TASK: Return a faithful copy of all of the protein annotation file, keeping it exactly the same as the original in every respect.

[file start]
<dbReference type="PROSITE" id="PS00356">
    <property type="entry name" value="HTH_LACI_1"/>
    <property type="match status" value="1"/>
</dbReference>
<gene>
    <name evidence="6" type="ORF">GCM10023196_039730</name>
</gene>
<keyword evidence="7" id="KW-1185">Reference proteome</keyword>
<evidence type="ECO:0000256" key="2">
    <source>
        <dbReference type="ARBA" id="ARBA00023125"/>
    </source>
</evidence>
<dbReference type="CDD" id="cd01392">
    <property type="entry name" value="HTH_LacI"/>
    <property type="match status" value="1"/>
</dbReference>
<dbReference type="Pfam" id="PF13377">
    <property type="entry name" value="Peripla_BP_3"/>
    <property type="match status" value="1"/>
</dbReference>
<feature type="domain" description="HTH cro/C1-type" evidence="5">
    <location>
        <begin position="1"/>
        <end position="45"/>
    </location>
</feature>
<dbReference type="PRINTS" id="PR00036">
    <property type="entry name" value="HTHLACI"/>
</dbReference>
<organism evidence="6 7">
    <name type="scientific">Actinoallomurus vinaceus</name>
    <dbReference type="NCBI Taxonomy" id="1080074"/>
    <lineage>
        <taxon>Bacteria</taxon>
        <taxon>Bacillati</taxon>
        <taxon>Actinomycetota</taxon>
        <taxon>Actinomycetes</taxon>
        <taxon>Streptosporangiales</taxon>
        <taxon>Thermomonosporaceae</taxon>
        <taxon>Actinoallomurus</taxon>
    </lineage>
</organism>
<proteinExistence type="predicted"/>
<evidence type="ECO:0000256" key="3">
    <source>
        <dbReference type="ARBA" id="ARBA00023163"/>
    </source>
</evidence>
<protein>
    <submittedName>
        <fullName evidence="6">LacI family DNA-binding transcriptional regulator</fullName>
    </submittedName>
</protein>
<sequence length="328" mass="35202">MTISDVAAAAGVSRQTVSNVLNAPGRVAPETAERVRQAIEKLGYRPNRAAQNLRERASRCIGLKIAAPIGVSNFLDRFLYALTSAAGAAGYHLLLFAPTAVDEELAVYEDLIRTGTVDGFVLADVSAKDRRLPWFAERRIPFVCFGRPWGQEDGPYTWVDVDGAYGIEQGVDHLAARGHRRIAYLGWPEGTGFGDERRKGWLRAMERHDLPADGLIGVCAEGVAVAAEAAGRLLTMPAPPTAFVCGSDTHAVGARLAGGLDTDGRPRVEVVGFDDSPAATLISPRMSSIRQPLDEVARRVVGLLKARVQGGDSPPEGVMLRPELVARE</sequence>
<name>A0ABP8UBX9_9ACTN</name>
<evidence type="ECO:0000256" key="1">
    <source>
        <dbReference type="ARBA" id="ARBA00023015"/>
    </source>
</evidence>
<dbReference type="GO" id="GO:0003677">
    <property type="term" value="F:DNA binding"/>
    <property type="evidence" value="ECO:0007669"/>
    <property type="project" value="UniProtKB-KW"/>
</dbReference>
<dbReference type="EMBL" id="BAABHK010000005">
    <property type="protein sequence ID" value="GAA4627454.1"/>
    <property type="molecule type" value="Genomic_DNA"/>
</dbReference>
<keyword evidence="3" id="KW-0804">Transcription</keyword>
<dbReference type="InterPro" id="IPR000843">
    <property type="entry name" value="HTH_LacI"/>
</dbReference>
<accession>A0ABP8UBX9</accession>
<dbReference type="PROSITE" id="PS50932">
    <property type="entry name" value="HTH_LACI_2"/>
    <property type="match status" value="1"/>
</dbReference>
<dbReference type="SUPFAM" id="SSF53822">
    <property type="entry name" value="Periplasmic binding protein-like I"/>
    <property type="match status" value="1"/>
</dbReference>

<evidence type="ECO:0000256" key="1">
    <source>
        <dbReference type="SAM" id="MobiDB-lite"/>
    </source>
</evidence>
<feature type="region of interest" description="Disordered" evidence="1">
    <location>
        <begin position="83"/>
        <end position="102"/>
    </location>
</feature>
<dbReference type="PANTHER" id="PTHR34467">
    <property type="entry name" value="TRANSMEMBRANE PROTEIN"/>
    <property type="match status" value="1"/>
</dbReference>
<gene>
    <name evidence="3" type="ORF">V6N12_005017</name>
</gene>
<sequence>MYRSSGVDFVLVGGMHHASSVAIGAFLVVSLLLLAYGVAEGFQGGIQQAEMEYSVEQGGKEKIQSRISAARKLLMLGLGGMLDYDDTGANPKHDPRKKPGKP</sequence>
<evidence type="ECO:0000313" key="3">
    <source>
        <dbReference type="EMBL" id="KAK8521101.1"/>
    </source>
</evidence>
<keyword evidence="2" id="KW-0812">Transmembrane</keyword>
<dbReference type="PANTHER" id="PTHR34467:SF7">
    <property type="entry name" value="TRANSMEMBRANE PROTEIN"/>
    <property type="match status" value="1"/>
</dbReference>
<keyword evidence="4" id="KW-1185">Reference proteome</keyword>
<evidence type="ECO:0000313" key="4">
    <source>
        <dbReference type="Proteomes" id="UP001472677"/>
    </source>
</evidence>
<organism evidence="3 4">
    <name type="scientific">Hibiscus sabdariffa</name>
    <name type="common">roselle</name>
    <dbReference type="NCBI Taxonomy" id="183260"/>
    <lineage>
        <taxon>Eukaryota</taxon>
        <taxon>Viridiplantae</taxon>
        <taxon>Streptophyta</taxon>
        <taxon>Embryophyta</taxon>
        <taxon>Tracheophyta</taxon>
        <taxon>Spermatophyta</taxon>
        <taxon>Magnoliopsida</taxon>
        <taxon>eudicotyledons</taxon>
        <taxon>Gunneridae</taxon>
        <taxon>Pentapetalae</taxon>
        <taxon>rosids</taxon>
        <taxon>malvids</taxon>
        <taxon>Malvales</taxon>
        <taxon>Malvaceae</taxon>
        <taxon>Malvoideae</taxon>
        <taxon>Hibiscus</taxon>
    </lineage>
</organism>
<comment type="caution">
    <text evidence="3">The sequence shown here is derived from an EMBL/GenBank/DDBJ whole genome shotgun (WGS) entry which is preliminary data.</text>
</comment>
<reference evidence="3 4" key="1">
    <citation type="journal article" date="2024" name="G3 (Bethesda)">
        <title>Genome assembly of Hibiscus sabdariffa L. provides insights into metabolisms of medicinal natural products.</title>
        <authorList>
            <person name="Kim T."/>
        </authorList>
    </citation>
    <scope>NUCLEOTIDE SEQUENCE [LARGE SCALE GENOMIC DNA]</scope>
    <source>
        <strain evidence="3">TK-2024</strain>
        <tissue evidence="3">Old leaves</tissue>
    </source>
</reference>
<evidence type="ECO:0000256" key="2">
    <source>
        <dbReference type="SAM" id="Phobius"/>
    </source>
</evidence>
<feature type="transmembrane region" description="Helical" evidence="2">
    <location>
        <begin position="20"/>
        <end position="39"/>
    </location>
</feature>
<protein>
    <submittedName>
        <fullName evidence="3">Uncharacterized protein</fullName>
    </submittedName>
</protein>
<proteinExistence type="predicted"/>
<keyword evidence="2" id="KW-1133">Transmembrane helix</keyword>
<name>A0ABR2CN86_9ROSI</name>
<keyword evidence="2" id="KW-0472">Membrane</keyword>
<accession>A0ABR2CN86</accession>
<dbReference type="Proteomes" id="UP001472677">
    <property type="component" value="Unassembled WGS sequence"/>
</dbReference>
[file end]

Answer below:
<dbReference type="PROSITE" id="PS00356">
    <property type="entry name" value="HTH_LACI_1"/>
    <property type="match status" value="1"/>
</dbReference>
<gene>
    <name evidence="6" type="ORF">GCM10023196_039730</name>
</gene>
<keyword evidence="7" id="KW-1185">Reference proteome</keyword>
<evidence type="ECO:0000256" key="2">
    <source>
        <dbReference type="ARBA" id="ARBA00023125"/>
    </source>
</evidence>
<dbReference type="CDD" id="cd01392">
    <property type="entry name" value="HTH_LacI"/>
    <property type="match status" value="1"/>
</dbReference>
<dbReference type="Pfam" id="PF13377">
    <property type="entry name" value="Peripla_BP_3"/>
    <property type="match status" value="1"/>
</dbReference>
<feature type="domain" description="HTH cro/C1-type" evidence="5">
    <location>
        <begin position="1"/>
        <end position="45"/>
    </location>
</feature>
<dbReference type="PRINTS" id="PR00036">
    <property type="entry name" value="HTHLACI"/>
</dbReference>
<organism evidence="6 7">
    <name type="scientific">Actinoallomurus vinaceus</name>
    <dbReference type="NCBI Taxonomy" id="1080074"/>
    <lineage>
        <taxon>Bacteria</taxon>
        <taxon>Bacillati</taxon>
        <taxon>Actinomycetota</taxon>
        <taxon>Actinomycetes</taxon>
        <taxon>Streptosporangiales</taxon>
        <taxon>Thermomonosporaceae</taxon>
        <taxon>Actinoallomurus</taxon>
    </lineage>
</organism>
<proteinExistence type="predicted"/>
<evidence type="ECO:0000256" key="3">
    <source>
        <dbReference type="ARBA" id="ARBA00023163"/>
    </source>
</evidence>
<protein>
    <submittedName>
        <fullName evidence="6">LacI family DNA-binding transcriptional regulator</fullName>
    </submittedName>
</protein>
<sequence length="328" mass="35202">MTISDVAAAAGVSRQTVSNVLNAPGRVAPETAERVRQAIEKLGYRPNRAAQNLRERASRCIGLKIAAPIGVSNFLDRFLYALTSAAGAAGYHLLLFAPTAVDEELAVYEDLIRTGTVDGFVLADVSAKDRRLPWFAERRIPFVCFGRPWGQEDGPYTWVDVDGAYGIEQGVDHLAARGHRRIAYLGWPEGTGFGDERRKGWLRAMERHDLPADGLIGVCAEGVAVAAEAAGRLLTMPAPPTAFVCGSDTHAVGARLAGGLDTDGRPRVEVVGFDDSPAATLISPRMSSIRQPLDEVARRVVGLLKARVQGGDSPPEGVMLRPELVARE</sequence>
<name>A0ABP8UBX9_9ACTN</name>
<evidence type="ECO:0000256" key="1">
    <source>
        <dbReference type="ARBA" id="ARBA00023015"/>
    </source>
</evidence>
<dbReference type="GO" id="GO:0003677">
    <property type="term" value="F:DNA binding"/>
    <property type="evidence" value="ECO:0007669"/>
    <property type="project" value="UniProtKB-KW"/>
</dbReference>
<dbReference type="EMBL" id="BAABHK010000005">
    <property type="protein sequence ID" value="GAA4627454.1"/>
    <property type="molecule type" value="Genomic_DNA"/>
</dbReference>
<keyword evidence="3" id="KW-0804">Transcription</keyword>
<dbReference type="InterPro" id="IPR000843">
    <property type="entry name" value="HTH_LacI"/>
</dbReference>
<accession>A0ABP8UBX9</accession>
<dbReference type="PROSITE" id="PS50932">
    <property type="entry name" value="HTH_LACI_2"/>
    <property type="match status" value="1"/>
</dbReference>
<dbReference type="SUPFAM" id="SSF53822">
    <property type="entry name" value="Periplasmic binding protein-like I"/>
    <property type="match status" value="1"/>
</dbReference>

<evidence type="ECO:0000256" key="1">
    <source>
        <dbReference type="SAM" id="MobiDB-lite"/>
    </source>
</evidence>
<feature type="region of interest" description="Disordered" evidence="1">
    <location>
        <begin position="83"/>
        <end position="102"/>
    </location>
</feature>
<dbReference type="PANTHER" id="PTHR34467">
    <property type="entry name" value="TRANSMEMBRANE PROTEIN"/>
    <property type="match status" value="1"/>
</dbReference>
<gene>
    <name evidence="3" type="ORF">V6N12_005017</name>
</gene>
<sequence>MYRSSGVDFVLVGGMHHASSVAIGAFLVVSLLLLAYGVAEGFQGGIQQAEMEYSVEQGGKEKIQSRISAARKLLMLGLGGMLDYDDTGANPKHDPRKKPGKP</sequence>
<evidence type="ECO:0000313" key="3">
    <source>
        <dbReference type="EMBL" id="KAK8521101.1"/>
    </source>
</evidence>
<keyword evidence="2" id="KW-0812">Transmembrane</keyword>
<dbReference type="PANTHER" id="PTHR34467:SF7">
    <property type="entry name" value="TRANSMEMBRANE PROTEIN"/>
    <property type="match status" value="1"/>
</dbReference>
<keyword evidence="4" id="KW-1185">Reference proteome</keyword>
<evidence type="ECO:0000313" key="4">
    <source>
        <dbReference type="Proteomes" id="UP001472677"/>
    </source>
</evidence>
<organism evidence="3 4">
    <name type="scientific">Hibiscus sabdariffa</name>
    <name type="common">roselle</name>
    <dbReference type="NCBI Taxonomy" id="183260"/>
    <lineage>
        <taxon>Eukaryota</taxon>
        <taxon>Viridiplantae</taxon>
        <taxon>Streptophyta</taxon>
        <taxon>Embryophyta</taxon>
        <taxon>Tracheophyta</taxon>
        <taxon>Spermatophyta</taxon>
        <taxon>Magnoliopsida</taxon>
        <taxon>eudicotyledons</taxon>
        <taxon>Gunneridae</taxon>
        <taxon>Pentapetalae</taxon>
        <taxon>rosids</taxon>
        <taxon>malvids</taxon>
        <taxon>Malvales</taxon>
        <taxon>Malvaceae</taxon>
        <taxon>Malvoideae</taxon>
        <taxon>Hibiscus</taxon>
    </lineage>
</organism>
<comment type="caution">
    <text evidence="3">The sequence shown here is derived from an EMBL/GenBank/DDBJ whole genome shotgun (WGS) entry which is preliminary data.</text>
</comment>
<reference evidence="3 4" key="1">
    <citation type="journal article" date="2024" name="G3 (Bethesda)">
        <title>Genome assembly of Hibiscus sabdariffa L. provides insights into metabolisms of medicinal natural products.</title>
        <authorList>
            <person name="Kim T."/>
        </authorList>
    </citation>
    <scope>NUCLEOTIDE SEQUENCE [LARGE SCALE GENOMIC DNA]</scope>
    <source>
        <strain evidence="3">TK-2024</strain>
        <tissue evidence="3">Old leaves</tissue>
    </source>
</reference>
<evidence type="ECO:0000256" key="2">
    <source>
        <dbReference type="SAM" id="Phobius"/>
    </source>
</evidence>
<feature type="transmembrane region" description="Helical" evidence="2">
    <location>
        <begin position="20"/>
        <end position="39"/>
    </location>
</feature>
<protein>
    <submittedName>
        <fullName evidence="3">Uncharacterized protein</fullName>
    </submittedName>
</protein>
<proteinExistence type="predicted"/>
<keyword evidence="2" id="KW-1133">Transmembrane helix</keyword>
<name>A0ABR2CN86_9ROSI</name>
<keyword evidence="2" id="KW-0472">Membrane</keyword>
<accession>A0ABR2CN86</accession>
<dbReference type="Proteomes" id="UP001472677">
    <property type="component" value="Unassembled WGS sequence"/>
</dbReference>